by jheeb


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Binding of the myosin head sequentailly prevents "_____________" of the thin filament. This makes it seem that the myosin is "_______" the actin ______.

  • back-sliding

  • walking

  • forward

Calcium ions are moved back into the SR by the process known as ____________ which is facilitated by specialized _________________. This process requires___.

  • Active transport

  • Calcium Ion Pumps

  • ATP

During muscle contraction, the ________shortens but the __________remains the same.

  • Sarcomere

  • Myofilament

Flexing the myosin head provides what is known as the ________.
power stroke
Hydrolysis of ATP returns the myosin head to its ____________conformation.
high-energy
Name 3 roles of ATP in the contraction of muscle.

  • Energizes power stroke of myosin head

  • Disconnects myosin head from actin

  • Actively transports calcium ions back to the sarcoplasmic reticulum


 
The myosin head contains binding sites for what 2 molecules?

  • Actin

  • ATP

The thick filament is composed of what molecule?
Myosin
True or False.
When a muscle contracts, all crossbridges are synchronized to bind and disconnect at the same time.
False. Not all crossbridges will bind and disconnect at the same time, because is this were done, the thin filament would never be moved forward, contracting the sarcomere. The myosin heads bind at different times to prevent the thin filament backsliding so as to "walk" the filament continually forward.
Waht are the 3 molecules that make up the thin filament?

  • Actin

  • Tropomyosin

  • Troponin

What are the 6 steps of the cross bridge cycling?

  • Influx of calcium ions

  • Binding of myosin to actin

  • Power stroke, causing sliding of thin filaments

  • Binding of ATP to cross bridge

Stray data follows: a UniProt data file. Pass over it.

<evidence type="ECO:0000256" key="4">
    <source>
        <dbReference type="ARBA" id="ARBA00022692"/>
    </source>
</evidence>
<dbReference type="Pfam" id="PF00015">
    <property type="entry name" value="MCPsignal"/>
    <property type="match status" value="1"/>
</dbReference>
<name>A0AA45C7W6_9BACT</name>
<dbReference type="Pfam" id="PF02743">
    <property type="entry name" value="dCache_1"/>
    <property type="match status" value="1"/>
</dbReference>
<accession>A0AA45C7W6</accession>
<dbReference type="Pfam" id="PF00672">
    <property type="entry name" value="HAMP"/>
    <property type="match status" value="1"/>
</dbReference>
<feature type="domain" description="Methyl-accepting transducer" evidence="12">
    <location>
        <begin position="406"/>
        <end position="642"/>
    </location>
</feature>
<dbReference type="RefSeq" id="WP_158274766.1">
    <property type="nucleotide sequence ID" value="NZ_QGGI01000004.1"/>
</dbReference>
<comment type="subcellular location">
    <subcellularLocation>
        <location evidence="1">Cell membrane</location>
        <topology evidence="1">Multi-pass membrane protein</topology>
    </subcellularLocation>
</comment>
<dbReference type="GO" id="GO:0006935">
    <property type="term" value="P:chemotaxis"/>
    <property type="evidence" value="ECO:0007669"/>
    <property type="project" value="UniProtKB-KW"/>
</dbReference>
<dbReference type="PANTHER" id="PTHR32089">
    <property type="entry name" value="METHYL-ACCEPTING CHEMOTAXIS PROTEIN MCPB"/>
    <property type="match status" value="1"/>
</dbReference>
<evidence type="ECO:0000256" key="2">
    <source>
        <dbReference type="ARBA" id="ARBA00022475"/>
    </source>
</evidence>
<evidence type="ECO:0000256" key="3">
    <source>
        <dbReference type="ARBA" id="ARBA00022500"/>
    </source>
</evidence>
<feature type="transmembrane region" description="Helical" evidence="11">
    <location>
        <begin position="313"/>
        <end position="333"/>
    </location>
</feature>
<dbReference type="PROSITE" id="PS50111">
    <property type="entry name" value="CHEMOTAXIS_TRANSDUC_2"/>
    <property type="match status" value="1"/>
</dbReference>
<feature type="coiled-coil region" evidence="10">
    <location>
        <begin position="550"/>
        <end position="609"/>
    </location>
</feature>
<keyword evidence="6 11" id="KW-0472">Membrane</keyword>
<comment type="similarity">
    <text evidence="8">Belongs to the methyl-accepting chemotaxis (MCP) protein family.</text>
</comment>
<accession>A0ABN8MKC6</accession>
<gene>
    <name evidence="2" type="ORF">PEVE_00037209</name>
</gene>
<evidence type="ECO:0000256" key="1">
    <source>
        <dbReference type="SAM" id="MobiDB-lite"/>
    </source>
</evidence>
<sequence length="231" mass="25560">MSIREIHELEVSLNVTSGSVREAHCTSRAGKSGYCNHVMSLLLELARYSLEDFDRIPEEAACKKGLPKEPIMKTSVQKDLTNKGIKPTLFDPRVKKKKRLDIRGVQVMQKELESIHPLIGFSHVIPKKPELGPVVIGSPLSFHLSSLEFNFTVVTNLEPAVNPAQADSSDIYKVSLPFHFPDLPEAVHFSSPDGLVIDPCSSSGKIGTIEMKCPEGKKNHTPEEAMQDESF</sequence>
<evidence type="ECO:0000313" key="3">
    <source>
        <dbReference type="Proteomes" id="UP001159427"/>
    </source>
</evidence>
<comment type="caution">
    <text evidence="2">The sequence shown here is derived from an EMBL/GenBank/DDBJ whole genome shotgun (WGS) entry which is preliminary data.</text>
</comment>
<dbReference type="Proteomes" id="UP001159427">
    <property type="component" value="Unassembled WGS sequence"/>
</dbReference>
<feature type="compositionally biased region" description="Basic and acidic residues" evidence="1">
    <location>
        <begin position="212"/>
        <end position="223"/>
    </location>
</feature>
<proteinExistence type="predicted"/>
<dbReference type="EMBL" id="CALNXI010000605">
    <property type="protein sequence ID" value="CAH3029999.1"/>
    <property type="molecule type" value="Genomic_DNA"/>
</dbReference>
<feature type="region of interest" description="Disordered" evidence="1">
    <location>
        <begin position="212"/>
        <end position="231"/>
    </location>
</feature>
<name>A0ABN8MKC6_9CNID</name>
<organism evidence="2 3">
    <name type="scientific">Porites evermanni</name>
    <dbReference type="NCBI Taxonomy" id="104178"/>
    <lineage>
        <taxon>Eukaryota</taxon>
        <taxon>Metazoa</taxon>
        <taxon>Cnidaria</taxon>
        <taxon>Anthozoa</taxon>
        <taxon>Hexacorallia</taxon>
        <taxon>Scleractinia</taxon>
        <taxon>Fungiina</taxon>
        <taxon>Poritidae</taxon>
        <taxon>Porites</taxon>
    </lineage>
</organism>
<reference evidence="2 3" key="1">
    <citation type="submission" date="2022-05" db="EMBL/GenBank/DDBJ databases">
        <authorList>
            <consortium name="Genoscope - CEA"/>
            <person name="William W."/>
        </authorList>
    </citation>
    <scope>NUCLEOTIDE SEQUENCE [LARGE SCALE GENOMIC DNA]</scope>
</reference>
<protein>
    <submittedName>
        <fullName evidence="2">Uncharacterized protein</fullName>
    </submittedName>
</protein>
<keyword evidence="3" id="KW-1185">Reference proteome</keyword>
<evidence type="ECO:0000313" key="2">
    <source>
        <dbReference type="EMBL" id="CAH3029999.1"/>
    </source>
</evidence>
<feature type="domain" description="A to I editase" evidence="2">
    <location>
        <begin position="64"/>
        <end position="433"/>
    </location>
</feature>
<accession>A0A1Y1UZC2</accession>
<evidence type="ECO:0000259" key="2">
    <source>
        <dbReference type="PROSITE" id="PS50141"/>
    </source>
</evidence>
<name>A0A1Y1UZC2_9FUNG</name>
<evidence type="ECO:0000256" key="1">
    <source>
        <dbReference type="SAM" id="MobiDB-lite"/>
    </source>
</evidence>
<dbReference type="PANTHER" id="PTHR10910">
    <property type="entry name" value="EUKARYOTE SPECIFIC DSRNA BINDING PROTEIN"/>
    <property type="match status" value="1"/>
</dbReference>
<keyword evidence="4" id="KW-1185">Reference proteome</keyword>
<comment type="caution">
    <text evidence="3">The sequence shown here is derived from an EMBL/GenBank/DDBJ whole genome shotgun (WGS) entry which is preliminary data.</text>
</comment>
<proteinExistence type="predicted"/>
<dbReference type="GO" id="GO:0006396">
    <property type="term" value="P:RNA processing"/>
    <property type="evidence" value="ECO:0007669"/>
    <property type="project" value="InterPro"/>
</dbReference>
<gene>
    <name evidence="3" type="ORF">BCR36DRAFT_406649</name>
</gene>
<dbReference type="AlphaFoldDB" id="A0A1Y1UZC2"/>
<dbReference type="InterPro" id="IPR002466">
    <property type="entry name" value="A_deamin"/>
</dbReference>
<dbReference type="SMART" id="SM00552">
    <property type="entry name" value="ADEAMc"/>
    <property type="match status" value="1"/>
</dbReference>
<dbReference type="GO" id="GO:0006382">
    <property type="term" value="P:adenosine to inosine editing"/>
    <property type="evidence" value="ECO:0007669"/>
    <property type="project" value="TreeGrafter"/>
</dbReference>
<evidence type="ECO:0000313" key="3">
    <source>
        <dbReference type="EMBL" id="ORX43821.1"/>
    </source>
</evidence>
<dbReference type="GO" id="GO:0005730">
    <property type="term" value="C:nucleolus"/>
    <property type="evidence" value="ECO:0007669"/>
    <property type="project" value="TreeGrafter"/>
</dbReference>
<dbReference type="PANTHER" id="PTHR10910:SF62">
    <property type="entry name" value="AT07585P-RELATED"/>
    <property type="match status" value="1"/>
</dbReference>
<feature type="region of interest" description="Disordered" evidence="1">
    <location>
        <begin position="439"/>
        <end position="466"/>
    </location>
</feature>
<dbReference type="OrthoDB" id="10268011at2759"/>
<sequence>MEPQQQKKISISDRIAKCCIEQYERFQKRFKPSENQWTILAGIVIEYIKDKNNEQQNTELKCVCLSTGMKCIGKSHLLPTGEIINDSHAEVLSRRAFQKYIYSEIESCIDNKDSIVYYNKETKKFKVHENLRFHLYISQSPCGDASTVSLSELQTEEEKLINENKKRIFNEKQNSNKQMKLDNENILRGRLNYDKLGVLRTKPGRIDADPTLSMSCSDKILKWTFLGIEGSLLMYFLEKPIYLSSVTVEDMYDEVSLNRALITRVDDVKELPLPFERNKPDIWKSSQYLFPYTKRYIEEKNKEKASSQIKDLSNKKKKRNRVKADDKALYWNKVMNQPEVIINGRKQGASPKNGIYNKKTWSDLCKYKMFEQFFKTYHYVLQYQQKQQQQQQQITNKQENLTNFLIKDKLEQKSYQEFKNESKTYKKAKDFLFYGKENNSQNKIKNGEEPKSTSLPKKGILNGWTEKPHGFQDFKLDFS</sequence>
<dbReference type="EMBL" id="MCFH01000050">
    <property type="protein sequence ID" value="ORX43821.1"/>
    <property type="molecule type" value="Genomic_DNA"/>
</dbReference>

• Hydrolysis of ATP

  • Transfer of calcium ions back to the SR

What is the name of the condition in which muscles become rigid after death?
Rigor Mortis
What molecule is connected to the z-line?
Actin
What molecule must bind to the myosin head in order for it to disconnect from the actin?
ATP
What triggers the condition of body rigidity posthumously?
No ATP synthesis=ATP depletion=No disconnect of myosn head from actin, keeping muscles in a temporary (several hours) contracted state.
What triggers the release of calcium ions?
Action potential is passed down the T-tubules to the terminal cisternae
Where are calcium ions stored?
Terminal cisternae
Which molecule on the thin filament covers the binding site for myosin heads?
Tropomyosin
Which molecule on the thin filament has a binding site to calcium ions?
Troponin
Which molecule on the thin filament has a minding site for myosin heads?
Actin
Which muscle tissue appears branched and has a loose conformation?
Cardiac
Which muscle tissue appears striated and is voluntary?
Skeletal
Which muscle tissue functions as a posture-holding, gross and fine motor movement muscle?
Skeletal
Which muscle tissue functions to move the blood throughout the whole body via intense contractions?
Cardiac
Which muscle tissue functions to move things internally throughout the body systems?
Smooth
Which muscle tissue is found only in the heart?
Cardiac
Which muscle tissue is only found attached to bones?
Skeletal
Which muscle tissue is striated and is involuntary?
Cardiac
Which muscle tissue lines the organs and blood vessels?
Smooth
Which muscle tissue is involuntary and does not  appear striated?
Smooth
Which of the following shorten during contraction?
     a. thin filament
     b. sarcomere
     c. H zone
     d. thick filament
    

  • b. sarcomere

  • c. H zone

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